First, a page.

familiar on first hearing, but also because their creative talents seem borne from the honesty and integrity synonymous with the heartland. They spin tales of rural environs, populated by fiery evangelists and homespun philosophers, the people that populate small Southern towns and places where optimism is often in short supply. They find resilience and resolve in the most unlikely circumstances, imparting lessons cobbled from tattered designs. Then again, the band’s commitment to craft has to do with more than simply making music. Their’s is a fiery mix of passion and purpose, a steadfast devotion to shared sentiments and an unshakeable bond with both their audiences and each other.

It’s little surprise then that the North Carolina-based band’s new album, Barb Wire, factors in several seminal sources. It echoes with the sound of Americana’s original musical mainstays and all the usual sources -- the Byrds, the Band, the Burritos, the Eagles, the Allmans, Johnny Cash, Guy Clark, Townes Van Zandt, Steve Earle, John Prine and all those others who transformed a rugged sensibility into music with infinite appeal, making it feel universally human and humane in the process.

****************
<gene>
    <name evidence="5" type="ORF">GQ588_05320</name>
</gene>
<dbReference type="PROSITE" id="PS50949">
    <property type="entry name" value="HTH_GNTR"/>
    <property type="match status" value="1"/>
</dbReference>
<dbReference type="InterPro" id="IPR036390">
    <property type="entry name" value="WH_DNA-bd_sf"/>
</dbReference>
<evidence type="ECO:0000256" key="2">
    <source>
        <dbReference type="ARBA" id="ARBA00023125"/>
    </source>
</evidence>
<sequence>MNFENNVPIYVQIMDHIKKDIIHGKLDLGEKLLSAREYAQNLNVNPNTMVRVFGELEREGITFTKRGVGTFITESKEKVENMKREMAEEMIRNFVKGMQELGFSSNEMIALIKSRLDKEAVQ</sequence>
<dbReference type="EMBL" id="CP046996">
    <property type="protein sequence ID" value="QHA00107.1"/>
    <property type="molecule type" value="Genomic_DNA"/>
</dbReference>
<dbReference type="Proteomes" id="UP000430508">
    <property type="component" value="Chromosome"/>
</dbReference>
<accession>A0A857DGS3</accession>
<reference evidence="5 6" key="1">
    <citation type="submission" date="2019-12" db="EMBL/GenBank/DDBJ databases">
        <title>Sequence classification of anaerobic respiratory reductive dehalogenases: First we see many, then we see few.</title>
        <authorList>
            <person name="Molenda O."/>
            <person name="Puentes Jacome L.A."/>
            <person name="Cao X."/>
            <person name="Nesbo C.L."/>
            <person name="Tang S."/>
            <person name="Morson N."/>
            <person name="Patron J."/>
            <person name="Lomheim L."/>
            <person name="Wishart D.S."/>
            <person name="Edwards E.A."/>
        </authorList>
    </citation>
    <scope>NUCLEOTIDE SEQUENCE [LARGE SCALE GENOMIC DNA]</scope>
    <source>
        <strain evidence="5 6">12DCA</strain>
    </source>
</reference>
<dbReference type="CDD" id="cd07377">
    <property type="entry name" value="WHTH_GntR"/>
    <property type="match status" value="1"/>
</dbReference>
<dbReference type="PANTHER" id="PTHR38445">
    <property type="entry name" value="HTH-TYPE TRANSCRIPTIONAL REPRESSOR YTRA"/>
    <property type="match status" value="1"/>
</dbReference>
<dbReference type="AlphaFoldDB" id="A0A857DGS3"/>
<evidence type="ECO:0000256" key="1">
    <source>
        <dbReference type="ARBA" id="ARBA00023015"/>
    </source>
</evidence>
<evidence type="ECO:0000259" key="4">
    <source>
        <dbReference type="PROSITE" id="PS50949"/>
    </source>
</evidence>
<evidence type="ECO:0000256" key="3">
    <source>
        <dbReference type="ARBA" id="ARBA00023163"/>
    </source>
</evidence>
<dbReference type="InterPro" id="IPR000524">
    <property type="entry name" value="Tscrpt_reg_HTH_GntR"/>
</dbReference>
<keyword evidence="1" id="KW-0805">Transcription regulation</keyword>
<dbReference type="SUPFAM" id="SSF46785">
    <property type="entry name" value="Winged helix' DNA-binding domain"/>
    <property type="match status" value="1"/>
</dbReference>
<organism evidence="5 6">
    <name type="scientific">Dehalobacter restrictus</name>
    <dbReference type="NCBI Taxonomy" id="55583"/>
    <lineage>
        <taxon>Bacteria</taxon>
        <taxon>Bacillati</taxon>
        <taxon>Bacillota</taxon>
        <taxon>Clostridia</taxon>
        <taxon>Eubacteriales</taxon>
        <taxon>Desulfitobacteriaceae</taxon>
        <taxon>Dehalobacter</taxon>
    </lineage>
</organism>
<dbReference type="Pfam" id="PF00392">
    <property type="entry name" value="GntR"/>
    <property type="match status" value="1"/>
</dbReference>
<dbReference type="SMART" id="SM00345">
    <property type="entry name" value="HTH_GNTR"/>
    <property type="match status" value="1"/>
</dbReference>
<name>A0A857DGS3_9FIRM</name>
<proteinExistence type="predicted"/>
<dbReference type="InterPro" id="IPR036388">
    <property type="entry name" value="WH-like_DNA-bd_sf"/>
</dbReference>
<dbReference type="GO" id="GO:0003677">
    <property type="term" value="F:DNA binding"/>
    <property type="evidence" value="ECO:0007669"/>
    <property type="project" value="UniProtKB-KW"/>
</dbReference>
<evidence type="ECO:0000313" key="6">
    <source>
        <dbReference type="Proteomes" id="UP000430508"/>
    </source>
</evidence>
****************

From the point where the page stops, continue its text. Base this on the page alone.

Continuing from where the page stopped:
It’s little wonder then that both their individual and collective efforts have reaped a fair amount of recognition, including such accolades as the Charlotte Music Award (Singer/Songwriter of the Year, Americana Artist of the Year), a pair of Music Guild Award nominations (Best Duo, Song of the Year), and supporting slots for a number of like-minded headliners (Keb’ Mo’, John Cowan, Reckless Kelly, Marty Stuart, Eric Taylor, Jonathan Byrd and Randal Bramblett among them). They’re also drawing audiences on their own in increasing numbers up and down the East Coast, from North Carolina to Washington D.C. to New York, New Jersey, New England and beyond.